From: "Bruce K. Melson" <>


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From: Tommy []
Sent: October 31, 2000 2:22 AM
To: Bruce K. Melson

The Washington Post
Saturday, October 28, 2000
Page A4

By Pauline Jelinek, Associated Press

About 30,000 Persian Gulf War Veterans who were told in 1997 that they were
not exposed to nerve gas will be notified that they probably came in contact
with low levels of the substance, Pentagon officials said yesterday.

Austin Camacho, the Pentagon's spokesman on Gulf War Illness, said the
exposures "are very low levels-- low enough that there is no expectations of
a health risk."

Still, the revision will again "raise questions of credibility" among
critics of the government's now decade-long effort to answer health
questions of veterans who served, said Vinh Cam, an immunologist and member
of the Special Oversight Board for Department of Defense Investigation of
Gulf War Chemical and Biological Incidents.

The board's chairman, for New Hampshire senator Warren B. Rudman, said the
revision proves the opposite.  "It shows [Pentagon officials] have tried
very hard, with all the evidence, to come back and reevaluate," he said.
"Does it mean any more people are ill?  So far there is no evidence of

The revision in who was exposed is based on better information on such
details as weather and troop locations, said oversight board spokesman Roger

The issue in question for veterans is what was the health effect--and how
many people were exposed to it--when U.S. forces demolished Iraqi munitions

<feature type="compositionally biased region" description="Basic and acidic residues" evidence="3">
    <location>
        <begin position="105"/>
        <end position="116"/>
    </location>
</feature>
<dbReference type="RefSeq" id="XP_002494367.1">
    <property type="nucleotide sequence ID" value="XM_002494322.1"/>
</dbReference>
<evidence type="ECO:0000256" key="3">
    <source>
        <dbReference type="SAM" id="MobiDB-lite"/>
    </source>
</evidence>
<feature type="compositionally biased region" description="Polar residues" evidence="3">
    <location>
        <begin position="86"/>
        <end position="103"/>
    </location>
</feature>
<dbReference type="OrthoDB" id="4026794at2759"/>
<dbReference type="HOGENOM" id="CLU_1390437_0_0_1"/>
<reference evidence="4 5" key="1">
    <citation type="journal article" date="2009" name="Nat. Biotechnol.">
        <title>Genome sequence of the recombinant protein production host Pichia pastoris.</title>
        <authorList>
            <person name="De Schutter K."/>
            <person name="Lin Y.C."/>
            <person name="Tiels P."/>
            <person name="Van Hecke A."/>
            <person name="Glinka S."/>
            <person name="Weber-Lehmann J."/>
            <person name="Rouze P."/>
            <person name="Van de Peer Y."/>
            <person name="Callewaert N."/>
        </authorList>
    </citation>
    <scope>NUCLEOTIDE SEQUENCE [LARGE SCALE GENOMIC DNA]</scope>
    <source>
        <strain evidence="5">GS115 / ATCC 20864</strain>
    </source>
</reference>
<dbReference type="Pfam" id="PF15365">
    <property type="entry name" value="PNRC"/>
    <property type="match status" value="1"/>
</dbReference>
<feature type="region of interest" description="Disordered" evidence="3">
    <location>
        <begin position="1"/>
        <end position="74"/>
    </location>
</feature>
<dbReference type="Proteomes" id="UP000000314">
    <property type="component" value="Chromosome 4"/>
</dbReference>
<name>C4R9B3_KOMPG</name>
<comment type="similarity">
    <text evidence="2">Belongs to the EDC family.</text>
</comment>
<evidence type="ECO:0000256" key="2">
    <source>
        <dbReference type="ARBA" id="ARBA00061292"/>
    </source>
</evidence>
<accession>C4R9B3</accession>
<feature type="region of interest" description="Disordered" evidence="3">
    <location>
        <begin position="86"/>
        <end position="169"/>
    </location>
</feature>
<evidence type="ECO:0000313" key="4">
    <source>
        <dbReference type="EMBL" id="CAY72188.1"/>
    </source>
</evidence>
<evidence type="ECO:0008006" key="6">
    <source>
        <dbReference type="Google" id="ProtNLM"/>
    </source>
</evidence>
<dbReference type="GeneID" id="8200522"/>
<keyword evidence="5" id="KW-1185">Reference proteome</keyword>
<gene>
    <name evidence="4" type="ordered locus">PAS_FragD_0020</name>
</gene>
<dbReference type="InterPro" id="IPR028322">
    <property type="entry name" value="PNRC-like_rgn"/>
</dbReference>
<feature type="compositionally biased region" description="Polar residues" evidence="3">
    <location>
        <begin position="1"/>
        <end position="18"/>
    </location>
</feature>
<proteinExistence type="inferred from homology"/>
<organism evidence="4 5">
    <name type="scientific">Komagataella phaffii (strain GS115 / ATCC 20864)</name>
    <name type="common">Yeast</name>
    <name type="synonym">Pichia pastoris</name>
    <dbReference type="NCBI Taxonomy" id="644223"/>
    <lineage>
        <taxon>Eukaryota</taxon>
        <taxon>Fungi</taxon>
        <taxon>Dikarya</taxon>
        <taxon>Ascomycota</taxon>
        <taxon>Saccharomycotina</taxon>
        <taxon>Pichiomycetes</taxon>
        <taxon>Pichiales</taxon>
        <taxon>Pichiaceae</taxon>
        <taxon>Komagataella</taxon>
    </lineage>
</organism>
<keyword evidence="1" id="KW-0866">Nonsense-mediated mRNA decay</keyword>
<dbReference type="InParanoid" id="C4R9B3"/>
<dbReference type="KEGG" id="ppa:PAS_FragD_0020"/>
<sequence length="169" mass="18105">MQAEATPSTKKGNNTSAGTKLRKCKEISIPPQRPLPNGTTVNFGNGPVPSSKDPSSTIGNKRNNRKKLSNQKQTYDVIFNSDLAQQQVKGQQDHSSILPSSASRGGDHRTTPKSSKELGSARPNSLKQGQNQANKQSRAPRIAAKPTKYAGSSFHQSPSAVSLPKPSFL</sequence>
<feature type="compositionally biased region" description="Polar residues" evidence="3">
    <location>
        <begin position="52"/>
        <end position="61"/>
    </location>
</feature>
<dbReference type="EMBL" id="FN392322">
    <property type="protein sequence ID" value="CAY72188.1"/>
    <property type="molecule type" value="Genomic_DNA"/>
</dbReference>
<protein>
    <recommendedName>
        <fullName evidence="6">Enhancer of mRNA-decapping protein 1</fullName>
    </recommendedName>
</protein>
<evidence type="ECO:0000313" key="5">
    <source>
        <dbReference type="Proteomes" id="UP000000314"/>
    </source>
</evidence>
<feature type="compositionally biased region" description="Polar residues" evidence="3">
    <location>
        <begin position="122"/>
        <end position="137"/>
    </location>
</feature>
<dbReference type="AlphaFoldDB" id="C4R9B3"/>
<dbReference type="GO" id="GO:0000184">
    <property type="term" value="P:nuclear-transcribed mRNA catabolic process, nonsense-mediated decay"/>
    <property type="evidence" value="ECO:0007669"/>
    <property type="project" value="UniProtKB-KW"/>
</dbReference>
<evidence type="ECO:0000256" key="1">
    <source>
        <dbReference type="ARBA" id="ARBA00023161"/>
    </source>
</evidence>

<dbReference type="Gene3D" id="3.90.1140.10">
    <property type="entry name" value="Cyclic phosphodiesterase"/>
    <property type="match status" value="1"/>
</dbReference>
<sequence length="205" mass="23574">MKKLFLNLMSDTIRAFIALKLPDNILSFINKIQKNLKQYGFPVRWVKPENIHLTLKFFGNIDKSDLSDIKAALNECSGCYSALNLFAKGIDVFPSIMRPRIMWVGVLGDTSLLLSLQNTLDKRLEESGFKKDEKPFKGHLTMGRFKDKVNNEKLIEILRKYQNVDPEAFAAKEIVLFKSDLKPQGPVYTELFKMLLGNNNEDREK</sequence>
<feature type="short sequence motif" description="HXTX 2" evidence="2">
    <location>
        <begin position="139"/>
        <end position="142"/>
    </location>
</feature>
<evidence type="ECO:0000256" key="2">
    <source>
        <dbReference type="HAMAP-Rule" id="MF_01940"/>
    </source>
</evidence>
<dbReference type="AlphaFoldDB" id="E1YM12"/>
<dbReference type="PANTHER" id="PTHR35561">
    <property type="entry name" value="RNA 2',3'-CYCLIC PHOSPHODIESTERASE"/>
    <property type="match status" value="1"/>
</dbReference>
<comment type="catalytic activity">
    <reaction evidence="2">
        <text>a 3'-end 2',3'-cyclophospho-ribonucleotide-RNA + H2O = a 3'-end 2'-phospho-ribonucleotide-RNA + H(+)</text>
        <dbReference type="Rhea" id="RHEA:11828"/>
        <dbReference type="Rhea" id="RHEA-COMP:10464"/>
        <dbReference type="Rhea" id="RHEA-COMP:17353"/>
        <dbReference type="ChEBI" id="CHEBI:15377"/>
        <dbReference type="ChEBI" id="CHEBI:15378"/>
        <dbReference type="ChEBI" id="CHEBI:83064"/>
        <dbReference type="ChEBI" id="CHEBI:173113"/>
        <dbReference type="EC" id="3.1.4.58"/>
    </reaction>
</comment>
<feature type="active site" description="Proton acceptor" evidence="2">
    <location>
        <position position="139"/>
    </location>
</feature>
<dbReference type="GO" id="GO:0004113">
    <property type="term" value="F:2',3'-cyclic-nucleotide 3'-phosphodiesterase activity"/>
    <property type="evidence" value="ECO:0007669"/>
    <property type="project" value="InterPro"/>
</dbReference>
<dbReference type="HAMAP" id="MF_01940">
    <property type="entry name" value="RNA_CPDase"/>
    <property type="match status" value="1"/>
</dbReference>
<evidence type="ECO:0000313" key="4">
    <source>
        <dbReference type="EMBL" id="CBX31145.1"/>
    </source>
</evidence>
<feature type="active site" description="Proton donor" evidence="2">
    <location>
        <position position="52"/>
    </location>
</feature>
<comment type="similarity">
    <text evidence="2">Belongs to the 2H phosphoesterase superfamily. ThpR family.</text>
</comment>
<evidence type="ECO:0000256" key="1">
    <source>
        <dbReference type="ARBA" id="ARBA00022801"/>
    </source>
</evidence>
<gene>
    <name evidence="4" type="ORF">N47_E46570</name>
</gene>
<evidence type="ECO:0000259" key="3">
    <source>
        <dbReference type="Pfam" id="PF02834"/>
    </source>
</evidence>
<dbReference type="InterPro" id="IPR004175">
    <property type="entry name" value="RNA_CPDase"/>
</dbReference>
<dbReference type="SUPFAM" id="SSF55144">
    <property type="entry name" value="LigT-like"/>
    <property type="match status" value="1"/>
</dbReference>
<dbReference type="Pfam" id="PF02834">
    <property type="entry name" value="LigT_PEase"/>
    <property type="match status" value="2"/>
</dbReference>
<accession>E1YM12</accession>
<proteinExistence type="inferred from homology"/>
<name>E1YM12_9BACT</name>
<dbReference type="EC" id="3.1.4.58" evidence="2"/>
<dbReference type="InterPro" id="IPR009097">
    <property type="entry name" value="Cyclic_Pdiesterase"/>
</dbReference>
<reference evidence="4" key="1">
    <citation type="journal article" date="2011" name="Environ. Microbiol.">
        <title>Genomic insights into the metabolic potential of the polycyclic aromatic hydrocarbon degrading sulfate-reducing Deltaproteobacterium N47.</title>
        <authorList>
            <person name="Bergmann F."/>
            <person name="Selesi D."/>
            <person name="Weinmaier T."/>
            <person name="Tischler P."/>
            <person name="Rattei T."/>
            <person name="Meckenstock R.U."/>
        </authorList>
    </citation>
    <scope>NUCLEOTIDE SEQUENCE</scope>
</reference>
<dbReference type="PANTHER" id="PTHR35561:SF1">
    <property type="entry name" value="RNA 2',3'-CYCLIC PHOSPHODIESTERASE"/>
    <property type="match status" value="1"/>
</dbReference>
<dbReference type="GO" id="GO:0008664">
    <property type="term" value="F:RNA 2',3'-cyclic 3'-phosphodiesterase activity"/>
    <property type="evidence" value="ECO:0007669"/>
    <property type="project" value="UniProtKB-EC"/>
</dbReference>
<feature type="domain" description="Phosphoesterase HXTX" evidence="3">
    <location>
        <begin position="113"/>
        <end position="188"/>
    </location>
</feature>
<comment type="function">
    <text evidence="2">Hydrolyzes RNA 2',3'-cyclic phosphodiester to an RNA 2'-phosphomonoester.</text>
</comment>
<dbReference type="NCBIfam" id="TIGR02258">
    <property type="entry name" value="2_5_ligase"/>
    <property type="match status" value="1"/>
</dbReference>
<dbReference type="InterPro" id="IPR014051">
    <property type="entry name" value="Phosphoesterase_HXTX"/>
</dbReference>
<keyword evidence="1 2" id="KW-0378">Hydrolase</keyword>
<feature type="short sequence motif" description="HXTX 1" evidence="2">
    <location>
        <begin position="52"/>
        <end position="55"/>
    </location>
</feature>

and rockets at the Khamisiyah weapons depot in March 1991.  It turned out
some of the rockets contained the highly toxic sarin and the even more
lethal cyclosarin chemical warfare agents that paralyze the nerves, shutting
down the lungs and other organs.

In a review of work done and still under way on a number of Gulf War
studies, Bernard Rostker, defense undersecretary for personnel, told the
oversight board in its last public session yesterday that officials will
soon release a report revising figures on which of the troops deployed in
the depot area might have been exposed.

The report is to be announced in mid-late November, and letters will be sent
the day of the announcement to about 110,000 troops who were in and around
the area of Khamisiyah, officials said.  Of that number, about 99,000 were
told in 1997 letters that they were believed to have been exposed and 11,000
told that they were not.

Although those numbers remain the same, the specific people believed to have
been exposed has changed because the new study uses better information in
three areas, Kaplan said.

Rostker said that the new report changes only the individuals affected are
not the overall size of the area affected, nor the amount of time the toxins
stayed in the air.